ICYMI: The new Apple TV 4K gets a significantly better Siri remote

Also, we spend time with the latest Pixel Buds and the new RTX 3080 Ti graphics card.

Devindra Hardawar/Engadget

The last couple of weeks brought new gadgets from Apple, Google and others. We got to work testing the new Apple TV 4K, which Devindra Hardawar says is much better than the previous model based on the remote alone. Billy Steele listened to the new Pixel Buds A-Series, which are just as comfortable as last year’s version and cost $80 less. Devindra also tested the NVIDIA RTX 3080 Ti, which provided him with some excellent ray tracing performance but will probably be difficult to get your hands on. And Mat Smith cleaned his apartment with the high-end Dyson V15, which uses lasers to help get your floors spotless.

The latest Apple TV 4K has a stand out remote

Apple 4K TV 2021 Siri remote

Devindra spent some time with the 2021 Apple TV 4K, which is quite similar to last year's model, save for the new Siri remote that makes a huge difference in daily use. The new remote has a directional pad with touchpad capabilities, both of which solve some of the complaints about the fussiness of the previous model. It’s also chunkier and easier to hold, and Devindra says the shape and size make it more difficult to misplace. The commands and layout were also an improvement. Devindra went so far as to recommend that current Apple TV owners upgrade the remote on its own.

The rest of the device is largely similar to the previous, though it is slightly faster. The A12 Bionic processor gives it Dolby Vision and HDR video capabilities. During testing, Devindra found the set-top box was able to switch easily between different apps and streams, and could even throw videos into picture-in-picture view while he navigated through other apps. He also liked the HomeKit support, which allowed him to control smart lights even while away from home. Though it is one of the most expensive streaming devices, Devindra still believes it provides a ton of benefits, particularly for iOS users.

Google's Pixel Buds A-Series are great $99 wireless earbuds

Google Pixel Buds A-Series
Billy Steele/Engadget

Google officially revealed the Pixel Buds A-Series this week and they should hit shelves by June 17th. Billy Steele tested the new wireless earbuds to see how they compared to last year’s version. He reports that while the A-Series buds lack a few features, their $99 price tag makes them an impressive achievement. The earbuds have a new Dark Olive color option but remain small, round and comfortable when tucked into the ear, just like the previous model. Rated IPX4, the A-Series is water-resistant enough to last through workouts, too. The buds and the case together weigh 14 grams less than the previous Pixel Buds, so they’re lightweight enough to wear for long periods of time.

Billy said the sound profile remains similar to last year’s model: a balanced mix across styles with good clarity in the details. He also pointed out that the addition of a bass boost in the app solves a previous drawback. But the A-Series is not without shortcomings: most notably, it does not have wireless charging or on-board controls. But the deep Google Assistant integration, sound quality, fit and — of course — low price make them a promising option.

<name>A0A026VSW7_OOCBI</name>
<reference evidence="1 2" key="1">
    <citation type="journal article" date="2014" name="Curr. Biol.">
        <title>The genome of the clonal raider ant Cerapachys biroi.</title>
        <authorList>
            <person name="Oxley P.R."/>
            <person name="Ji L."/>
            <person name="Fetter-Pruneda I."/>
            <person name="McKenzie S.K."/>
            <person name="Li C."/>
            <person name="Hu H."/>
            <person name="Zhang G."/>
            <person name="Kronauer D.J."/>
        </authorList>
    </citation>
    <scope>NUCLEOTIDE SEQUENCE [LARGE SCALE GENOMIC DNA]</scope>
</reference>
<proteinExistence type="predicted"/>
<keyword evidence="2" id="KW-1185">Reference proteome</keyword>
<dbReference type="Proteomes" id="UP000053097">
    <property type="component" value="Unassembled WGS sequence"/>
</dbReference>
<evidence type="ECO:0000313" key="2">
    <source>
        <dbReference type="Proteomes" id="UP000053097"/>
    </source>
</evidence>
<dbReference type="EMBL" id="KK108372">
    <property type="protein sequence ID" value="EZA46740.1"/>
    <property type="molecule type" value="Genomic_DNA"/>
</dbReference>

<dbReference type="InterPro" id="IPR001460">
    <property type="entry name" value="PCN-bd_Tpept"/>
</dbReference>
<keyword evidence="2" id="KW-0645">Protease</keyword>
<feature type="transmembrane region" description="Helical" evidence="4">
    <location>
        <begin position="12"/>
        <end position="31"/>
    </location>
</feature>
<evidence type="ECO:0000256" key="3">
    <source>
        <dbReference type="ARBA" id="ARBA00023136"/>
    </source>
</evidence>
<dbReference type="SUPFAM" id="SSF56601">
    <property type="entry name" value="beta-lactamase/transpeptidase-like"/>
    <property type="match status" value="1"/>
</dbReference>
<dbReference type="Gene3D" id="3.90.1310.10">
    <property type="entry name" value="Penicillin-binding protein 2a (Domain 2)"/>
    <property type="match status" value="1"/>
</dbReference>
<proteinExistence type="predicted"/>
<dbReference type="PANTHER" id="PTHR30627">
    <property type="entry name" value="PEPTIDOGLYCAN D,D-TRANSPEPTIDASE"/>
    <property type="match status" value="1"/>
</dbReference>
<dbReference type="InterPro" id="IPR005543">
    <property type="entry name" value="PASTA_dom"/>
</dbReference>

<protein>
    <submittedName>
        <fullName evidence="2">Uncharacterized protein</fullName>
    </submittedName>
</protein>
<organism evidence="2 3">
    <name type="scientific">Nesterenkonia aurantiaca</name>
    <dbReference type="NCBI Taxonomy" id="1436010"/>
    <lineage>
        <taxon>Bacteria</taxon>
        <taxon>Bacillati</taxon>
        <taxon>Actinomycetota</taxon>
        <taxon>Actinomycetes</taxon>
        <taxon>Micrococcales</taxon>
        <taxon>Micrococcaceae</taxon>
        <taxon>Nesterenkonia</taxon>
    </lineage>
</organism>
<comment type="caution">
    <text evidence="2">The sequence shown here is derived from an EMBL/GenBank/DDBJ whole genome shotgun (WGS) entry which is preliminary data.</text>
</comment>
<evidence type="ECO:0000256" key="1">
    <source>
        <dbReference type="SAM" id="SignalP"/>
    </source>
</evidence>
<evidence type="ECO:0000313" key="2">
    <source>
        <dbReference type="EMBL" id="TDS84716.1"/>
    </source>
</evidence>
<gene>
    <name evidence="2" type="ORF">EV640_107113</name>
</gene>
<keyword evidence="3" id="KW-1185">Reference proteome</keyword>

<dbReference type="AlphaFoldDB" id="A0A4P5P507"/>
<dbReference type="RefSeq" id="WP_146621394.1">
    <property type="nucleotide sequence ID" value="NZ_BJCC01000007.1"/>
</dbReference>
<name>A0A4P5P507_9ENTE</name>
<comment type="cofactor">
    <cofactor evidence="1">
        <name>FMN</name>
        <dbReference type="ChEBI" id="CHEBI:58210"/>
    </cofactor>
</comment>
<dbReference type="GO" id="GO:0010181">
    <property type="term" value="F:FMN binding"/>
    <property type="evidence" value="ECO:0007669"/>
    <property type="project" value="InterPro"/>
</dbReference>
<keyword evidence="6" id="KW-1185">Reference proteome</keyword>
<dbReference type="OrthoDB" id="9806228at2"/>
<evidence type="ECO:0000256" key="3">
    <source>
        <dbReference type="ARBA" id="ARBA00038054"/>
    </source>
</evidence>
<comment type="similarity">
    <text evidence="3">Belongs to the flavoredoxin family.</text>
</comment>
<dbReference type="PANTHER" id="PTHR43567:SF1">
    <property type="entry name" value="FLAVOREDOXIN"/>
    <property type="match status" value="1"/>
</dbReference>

NVIDIA's RTX 3080 Ti is fast, pricey and (possibly) scarce

Devindra Hardawar/Engadget

Trying to buy a GPU in today’s market is still a huge hassle because of supply shortages and scalpers. Devindra Hardawar says the new NVIDIA RTX 3080 Ti will certainly be a unicorn on store shelves (if you manage to find it) because of its excellent ray tracing performance and fast speeds. Our benchmark testing says a lot about the 3080 Ti’s performance: it hit 600 points more than the 3080 on the 3DMark TimeSpy Extreme test and was nearly 1,000 points faster than the Radeon 6800 XT. What that translates to in real-world gameplay is almost 200fps in Destiny 2 running at 1,440p with maxed out graphics settings — and handling the demanding ray tracing of Control at 85 to 90fps, which impressed Devindra.

However, because the 3080 Ti basically crams a 3090 into a 3080 case, cooling could become a concern. Devindra noticed that the fans were louder and ran more frequently and that might become an issue for anyone who games in a warmer environment or those who eschew headphones. Despite the fan noise and problems with the supply chain, he still felt that the 3080 Ti is a powerhouse of a GPU that will please ambitious gamers.

Dyson’s V15 Detect vacuum highlights the dust in your home

Dyson V15 Detect
Engadget/Mat Smith

Mat Smith’s time with the Dyson V15 Detect vacuum helped him get his rugs, carpet and hardwood floors as clean as they’ve ever been. He did this largely by using the laser “blade” light on the cleaning head, which identifies hairs, dust and other debris. While he was impressed with its ability to collect what other vacuum cleaners hadn’t, the $699 price tag is admittedly nauseating.

The laser on the cleaning head is aimed at a 7.2mm level, which is ideal for finding dust bunnies. However, it didn’t work on carpets or rugs because of the 1.5-degree angle. Additionally, a new piezo acoustic sensor detects the size and frequency of the dust by turning tiny vibrations of the dust particles hitting a surface into electrical signals inside the cleaning head. This means the V15 can also display a particle count on the LCD display on the handle, givbetter idea of how many particles you’ve sucked up. With a full battery, Mat was able to run it for 20-minutes in Boost cleaning mode, but he found the need to constantly pull the trigger to activate the vacuum a bit tiring.

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